Tanzania summoned the top US official in the country to convey objections over a misleading advisory on the COVID-19 situation in the East African nation, local media reported on Tuesday.
Foreign Ministry Permanent Secretary Colonel Wilbert Ibuge met acting US Ambassador Inmi Pattreson at the Foreign Affairs office in Dar es Salaam, according to news website The Citizen.
A statement by the Foreign Ministry said the US Embassy posted advisories on its Twitter page on May 13 and May 25 that said “Dar es Salaam is not safe due to the presence of a large number of COVID-19 patients.”
The advisory also claimed that several hospitals in Dar es Salaam were “overwhelmed by patients.”
The Tanzanian Foreign Ministry said such claims were not true and were likely to distress and cause panic among Tanzanian citizens and foreign nationals, according to the report.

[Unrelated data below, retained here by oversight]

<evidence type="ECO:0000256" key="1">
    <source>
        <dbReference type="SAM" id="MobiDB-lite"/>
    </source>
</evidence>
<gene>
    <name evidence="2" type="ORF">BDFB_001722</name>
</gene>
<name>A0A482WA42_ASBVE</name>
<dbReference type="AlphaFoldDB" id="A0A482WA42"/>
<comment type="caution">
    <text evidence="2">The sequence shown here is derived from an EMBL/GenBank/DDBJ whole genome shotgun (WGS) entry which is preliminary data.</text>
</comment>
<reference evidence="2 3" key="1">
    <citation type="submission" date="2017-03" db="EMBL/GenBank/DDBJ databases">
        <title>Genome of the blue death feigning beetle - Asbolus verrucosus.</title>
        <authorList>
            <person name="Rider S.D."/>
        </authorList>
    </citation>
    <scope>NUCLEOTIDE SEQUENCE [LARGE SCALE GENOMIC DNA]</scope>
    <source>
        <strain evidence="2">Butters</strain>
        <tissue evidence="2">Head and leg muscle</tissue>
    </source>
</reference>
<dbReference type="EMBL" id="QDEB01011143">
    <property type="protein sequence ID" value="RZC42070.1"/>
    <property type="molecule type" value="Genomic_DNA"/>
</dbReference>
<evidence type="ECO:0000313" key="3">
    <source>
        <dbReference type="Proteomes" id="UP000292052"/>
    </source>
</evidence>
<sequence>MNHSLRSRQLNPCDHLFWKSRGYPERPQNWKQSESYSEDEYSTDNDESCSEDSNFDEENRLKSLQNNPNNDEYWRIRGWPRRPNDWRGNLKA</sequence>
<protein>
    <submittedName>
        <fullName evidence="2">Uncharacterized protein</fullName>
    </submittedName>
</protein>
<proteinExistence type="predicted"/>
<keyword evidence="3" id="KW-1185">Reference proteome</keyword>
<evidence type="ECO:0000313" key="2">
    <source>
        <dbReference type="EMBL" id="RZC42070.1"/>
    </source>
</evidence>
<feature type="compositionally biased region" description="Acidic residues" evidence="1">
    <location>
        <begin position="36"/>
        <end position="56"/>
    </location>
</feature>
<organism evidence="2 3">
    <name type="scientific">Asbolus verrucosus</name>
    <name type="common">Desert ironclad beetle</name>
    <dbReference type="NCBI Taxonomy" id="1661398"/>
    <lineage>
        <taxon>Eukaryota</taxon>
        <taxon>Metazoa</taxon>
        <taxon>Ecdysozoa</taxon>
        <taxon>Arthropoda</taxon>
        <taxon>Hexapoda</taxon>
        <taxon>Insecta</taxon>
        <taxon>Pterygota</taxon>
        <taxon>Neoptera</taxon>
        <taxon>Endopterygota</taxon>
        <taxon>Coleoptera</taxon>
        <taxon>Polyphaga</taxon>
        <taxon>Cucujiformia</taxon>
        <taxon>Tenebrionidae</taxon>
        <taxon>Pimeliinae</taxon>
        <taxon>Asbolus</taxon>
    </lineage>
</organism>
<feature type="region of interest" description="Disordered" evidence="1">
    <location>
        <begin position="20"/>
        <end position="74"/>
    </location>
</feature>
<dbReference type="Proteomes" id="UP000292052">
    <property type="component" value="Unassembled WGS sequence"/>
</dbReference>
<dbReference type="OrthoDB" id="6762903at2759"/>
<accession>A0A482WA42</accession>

Tanzania has recorded 509 COVID-19 cases, including 21 deaths and 183 recoveries to date, according to figures compiled by Johns Hopkins University of the US.
Unlike other countries in the region, Tanzania did not impose a lockdown but urged citizens to maintain social distance, wear face masks and wash their hands.
Last week, President John Magufuli announced universities will reopen from June 1, saying the country was moving towards normalization after a decline in COVID-19 cases.
Days earlier, Tanzania had lifted travel restrictions imposed on inbound and outbound passenger flights “to allow for a return to normal airline and tourism business.”
A government spokesperson said the 14-day mandatory quarantine requirement for passengers had also been lifted.
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